We will never be able to solve the problem of human trafficking until we ban indecent modeling, including the seemingly benign modeling of companies like Victoria’s Secret. Why? Because human traffickers are using modeling jobs as a way to press girls into sex servitude. How does this work? Aaron Tilbury, founder of The Jonah Project, explain this to me when we met last year ahead of my report for Salvo #50.
“Modeling jobs and porn are two mechanisms predators use to suck girls into trafficking,” Tilbury said. He continued:
“The girl may see an ad for a modeling agency. When she shows up, everything seems very professional. But soon she’s being asked to take off her clothes. As this continues, the men gain enormous leverage over the girl, both because her barriers are progressively lowered [and] because of the blackmail potential of the photographs. This doesn’t always look like a stranger in a white van with tinted windows, but most often it’s a gradual process of grooming.”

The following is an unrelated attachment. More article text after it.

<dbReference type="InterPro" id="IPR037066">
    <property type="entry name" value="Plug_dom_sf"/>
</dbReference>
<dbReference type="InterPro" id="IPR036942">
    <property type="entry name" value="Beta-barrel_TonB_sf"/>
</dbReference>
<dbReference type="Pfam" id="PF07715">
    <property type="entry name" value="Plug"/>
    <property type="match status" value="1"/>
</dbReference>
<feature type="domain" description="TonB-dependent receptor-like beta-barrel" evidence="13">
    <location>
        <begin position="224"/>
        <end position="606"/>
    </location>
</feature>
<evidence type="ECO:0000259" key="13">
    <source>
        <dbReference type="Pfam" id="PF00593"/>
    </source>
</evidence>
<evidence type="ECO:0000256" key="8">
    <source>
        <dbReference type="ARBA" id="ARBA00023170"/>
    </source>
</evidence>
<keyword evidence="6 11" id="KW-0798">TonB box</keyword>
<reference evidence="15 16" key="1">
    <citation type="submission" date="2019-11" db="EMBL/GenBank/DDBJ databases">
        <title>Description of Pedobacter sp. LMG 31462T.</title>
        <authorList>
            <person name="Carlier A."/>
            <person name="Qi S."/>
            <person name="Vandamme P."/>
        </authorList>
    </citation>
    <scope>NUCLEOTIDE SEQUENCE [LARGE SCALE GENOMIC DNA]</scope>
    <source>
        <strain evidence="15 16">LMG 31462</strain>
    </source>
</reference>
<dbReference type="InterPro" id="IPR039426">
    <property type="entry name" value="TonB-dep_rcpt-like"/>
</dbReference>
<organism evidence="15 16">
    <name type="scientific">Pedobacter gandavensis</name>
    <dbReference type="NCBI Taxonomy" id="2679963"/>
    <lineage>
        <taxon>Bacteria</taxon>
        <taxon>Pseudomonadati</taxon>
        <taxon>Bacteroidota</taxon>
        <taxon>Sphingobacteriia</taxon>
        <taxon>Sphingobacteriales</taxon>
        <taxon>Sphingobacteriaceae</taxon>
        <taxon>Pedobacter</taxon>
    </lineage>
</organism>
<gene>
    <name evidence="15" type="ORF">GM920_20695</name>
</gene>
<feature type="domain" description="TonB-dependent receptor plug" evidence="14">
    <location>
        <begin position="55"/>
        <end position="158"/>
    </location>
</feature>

To be clear, this is likely not happening in commercial modeling agencies that pay taxes. Yet the sense of legitimacy enjoyed by companies like Victoria’s Secret give these fake modeling agencies the cover they need, as the latter pretend to be like the former.
In short, a culture that offers widespread acceptance of female exploitation via the “soft porn” of modeling, will never be able to achieve victory over the porn-trafficking axis.
Read more about this in my article “The Drug That Fuels Human Trafficking: How One City Is Challenging the Porn-Trafficking Axis” and “Human Trafficking in the Pacific Northwest.”